IAQ at gyms can turn treadmill to dreadmill
I don’t know about you, but when the temperature is too cold outside, the last thing I want to do is exercise in it. The air burns the lungs. Appendages get numb, with the ironic side effect that every little injury hurts worse. And it seems that no matter how hard I try to properly layer, I end up freezing regardless or else drenched in sweat.
Nope. As boring as working out in a gym can be, I’ll take the comfort of a cozy weight room or a treadmill that looks out over the barren landscape but in no way connects with its frigidness.
But—surprise, surprise—working out in a gym can expose you to something that may not be uncomfortable but is certainly potentially harmful: Poor indoor air quality.
We’ve discussed in previous posts the irony regarding air pollutants: outdoor air actually can be better for you than indoor air. The reason? Poor ventilation. Energy efficiency often comes at the expense of stale air/fresh air exchange. What happens indoors stays indoors, to paraphrase the famous Las Vegas slogan.
Two factors make indoor air quality at gyms especially worrisome. First, chemicals used to make weight equipment, mats and more can shed uniquely harmful toxins. Second, working out usually entails higher rates of breathing, and deeper breaths.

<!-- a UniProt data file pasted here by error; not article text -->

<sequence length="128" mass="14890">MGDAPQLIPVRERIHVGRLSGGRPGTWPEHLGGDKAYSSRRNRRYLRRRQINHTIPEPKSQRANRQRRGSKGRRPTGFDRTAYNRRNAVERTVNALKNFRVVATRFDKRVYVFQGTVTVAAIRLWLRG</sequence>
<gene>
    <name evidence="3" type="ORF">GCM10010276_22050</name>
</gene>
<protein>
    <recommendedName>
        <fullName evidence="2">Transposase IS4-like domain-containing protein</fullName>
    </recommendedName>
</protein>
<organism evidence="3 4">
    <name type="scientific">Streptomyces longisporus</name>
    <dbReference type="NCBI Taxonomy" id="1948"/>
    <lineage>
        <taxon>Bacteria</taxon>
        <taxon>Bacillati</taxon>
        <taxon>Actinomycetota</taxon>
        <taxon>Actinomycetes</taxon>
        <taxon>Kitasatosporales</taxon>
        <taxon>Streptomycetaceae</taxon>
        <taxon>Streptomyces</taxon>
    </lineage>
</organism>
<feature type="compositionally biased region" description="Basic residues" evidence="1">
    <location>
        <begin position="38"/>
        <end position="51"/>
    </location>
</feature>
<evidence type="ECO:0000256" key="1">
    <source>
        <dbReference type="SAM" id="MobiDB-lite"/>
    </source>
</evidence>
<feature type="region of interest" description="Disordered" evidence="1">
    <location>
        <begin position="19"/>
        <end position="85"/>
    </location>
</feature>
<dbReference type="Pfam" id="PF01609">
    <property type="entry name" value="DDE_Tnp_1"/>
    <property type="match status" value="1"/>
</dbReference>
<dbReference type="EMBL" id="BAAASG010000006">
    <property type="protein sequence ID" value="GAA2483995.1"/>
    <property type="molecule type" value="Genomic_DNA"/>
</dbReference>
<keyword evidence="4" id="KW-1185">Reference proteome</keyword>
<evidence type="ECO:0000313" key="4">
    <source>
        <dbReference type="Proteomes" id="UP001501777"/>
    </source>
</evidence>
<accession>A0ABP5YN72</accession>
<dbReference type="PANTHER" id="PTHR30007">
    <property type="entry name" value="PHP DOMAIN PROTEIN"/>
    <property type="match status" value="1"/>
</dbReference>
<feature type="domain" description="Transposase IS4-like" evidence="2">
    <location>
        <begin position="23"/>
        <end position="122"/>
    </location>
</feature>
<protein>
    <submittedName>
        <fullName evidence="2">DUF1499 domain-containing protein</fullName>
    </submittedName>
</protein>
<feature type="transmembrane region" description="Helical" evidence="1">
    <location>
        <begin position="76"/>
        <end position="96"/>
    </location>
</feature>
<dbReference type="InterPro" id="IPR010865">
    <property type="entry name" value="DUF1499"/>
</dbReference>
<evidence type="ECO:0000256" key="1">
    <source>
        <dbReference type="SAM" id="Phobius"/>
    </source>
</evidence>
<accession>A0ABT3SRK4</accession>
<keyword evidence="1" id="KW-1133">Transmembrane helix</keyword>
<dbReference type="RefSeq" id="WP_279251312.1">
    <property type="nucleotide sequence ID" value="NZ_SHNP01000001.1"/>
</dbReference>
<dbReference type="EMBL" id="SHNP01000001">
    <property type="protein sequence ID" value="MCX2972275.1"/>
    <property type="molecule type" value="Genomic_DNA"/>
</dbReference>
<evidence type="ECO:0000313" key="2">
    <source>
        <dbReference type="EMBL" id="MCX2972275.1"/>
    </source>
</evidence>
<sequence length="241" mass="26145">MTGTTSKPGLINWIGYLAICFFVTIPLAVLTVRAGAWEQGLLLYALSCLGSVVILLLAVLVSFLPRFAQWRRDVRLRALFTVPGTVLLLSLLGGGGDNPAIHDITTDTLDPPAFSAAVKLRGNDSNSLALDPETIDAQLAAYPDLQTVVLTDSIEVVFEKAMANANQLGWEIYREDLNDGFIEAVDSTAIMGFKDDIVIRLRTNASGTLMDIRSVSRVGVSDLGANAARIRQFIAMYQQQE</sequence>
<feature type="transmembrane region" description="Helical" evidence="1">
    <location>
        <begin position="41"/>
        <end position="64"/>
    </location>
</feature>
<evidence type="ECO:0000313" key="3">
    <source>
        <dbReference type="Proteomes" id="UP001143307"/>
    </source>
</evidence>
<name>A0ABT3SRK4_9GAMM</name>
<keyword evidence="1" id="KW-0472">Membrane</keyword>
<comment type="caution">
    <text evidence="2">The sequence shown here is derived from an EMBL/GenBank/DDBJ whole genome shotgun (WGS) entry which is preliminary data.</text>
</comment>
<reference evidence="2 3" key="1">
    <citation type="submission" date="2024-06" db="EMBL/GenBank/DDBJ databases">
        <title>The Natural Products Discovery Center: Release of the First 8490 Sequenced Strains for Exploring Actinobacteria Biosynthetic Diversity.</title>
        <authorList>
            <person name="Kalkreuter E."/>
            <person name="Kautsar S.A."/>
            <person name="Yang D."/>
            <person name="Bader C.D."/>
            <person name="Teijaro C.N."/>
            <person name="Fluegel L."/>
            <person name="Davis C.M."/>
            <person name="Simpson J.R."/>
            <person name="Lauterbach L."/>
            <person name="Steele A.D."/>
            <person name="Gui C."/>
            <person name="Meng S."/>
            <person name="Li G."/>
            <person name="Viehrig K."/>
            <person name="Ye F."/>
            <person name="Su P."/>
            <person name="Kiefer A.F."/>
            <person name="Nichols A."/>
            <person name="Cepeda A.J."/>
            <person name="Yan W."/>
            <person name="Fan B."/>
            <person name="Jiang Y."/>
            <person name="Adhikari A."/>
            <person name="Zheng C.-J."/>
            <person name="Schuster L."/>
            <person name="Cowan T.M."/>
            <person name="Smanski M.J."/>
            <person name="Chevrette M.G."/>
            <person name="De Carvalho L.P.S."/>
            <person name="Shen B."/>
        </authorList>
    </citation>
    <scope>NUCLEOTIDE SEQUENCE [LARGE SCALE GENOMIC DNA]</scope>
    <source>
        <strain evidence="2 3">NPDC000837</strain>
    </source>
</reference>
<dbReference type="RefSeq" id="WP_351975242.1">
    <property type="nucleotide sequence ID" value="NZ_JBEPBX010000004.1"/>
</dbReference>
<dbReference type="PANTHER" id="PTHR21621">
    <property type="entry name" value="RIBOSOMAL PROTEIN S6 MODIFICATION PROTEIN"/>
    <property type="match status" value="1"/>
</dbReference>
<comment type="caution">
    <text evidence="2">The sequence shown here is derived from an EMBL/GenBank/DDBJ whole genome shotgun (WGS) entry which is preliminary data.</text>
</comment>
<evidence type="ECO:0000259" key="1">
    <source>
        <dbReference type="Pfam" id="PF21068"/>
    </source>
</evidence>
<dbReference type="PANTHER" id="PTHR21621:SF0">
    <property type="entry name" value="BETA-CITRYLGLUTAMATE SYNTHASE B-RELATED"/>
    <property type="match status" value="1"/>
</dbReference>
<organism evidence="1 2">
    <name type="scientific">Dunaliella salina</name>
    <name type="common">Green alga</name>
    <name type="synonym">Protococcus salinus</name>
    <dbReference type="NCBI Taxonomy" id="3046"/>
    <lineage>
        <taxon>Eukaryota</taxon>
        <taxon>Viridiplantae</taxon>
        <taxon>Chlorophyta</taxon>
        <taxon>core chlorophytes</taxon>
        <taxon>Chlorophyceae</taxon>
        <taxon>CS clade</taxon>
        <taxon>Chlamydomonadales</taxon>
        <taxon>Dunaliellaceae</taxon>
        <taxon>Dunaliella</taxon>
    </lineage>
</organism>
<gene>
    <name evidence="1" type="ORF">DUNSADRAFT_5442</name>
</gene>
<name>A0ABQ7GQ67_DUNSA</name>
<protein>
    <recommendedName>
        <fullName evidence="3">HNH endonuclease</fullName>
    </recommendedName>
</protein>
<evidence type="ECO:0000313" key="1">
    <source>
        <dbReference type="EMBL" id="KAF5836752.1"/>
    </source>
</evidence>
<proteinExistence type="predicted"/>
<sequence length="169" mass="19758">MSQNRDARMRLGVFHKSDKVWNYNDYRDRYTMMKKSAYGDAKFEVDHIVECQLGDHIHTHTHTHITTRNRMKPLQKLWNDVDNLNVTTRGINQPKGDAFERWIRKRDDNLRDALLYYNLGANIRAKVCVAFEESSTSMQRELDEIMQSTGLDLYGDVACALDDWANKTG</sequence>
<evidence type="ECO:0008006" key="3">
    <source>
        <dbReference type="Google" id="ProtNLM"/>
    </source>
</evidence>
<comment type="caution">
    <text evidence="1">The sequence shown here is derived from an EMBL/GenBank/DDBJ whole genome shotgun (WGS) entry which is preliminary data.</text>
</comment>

Your muscles and waistline may thank you. Your lungs, not so much.
From a story published Nov. 10, 2014, by The Sydney Morning Herald:
Researchers from the University of Lisbon in Portugal and the Technical University of Delft in the Netherlands placed air-quality monitors in the weight room of 11 gyms, as well as several of the gyms' exercise and yoga studios.
The monitors measured the levels of carbon monoxide (CO), carbon dioxide (CO2), dust particles and chemicals like formaldehyde (CH2O).
The gyms showed high levels of airborne dust, formaldehyde and carbon dioxide, which can lead to asthma and other respiratory problems.
"We consider that the gymnasiums meet the criteria for a poor indoor quality," said Carla Ramos, the lead author of the paper, due to be published in in the journal Building and Environment.
"The pollutants CO2, VOC and CH2O presented high concentrations exceeding the national limit values."
The pollutants were particularly high during peak exercise times when dust and other particles were stirred up and all the gym-goers were huffing and puffing and producing more carbon dioxide.
All that said, working out certainly remains better for you overall than the sedentary, hibernating alternatives. But it wouldn’t hurt to ask about the kinds of chemicals the gyms use to clean their equipment, whether they vacuum frequently with the best filtration systems, and what ventilation equipment they use.
Would I ever ask these questions myself? Maybe. Maybe not. Ultimately, my biggest hurdle is the most common one: getting myself to the gym in the first place.
Ken Nelson Ken Nelson is the Northwest Regional Sales Manager for the Panasonic Eco Products Division, specializing in ventilation solutions for residential and multi-family living environments. Over the past four years, Ken has spoken throughout the Northwest, teaching and training builders, building science advocates and professionals on the physics of moisture and air movement in homes of all sizes, types and age.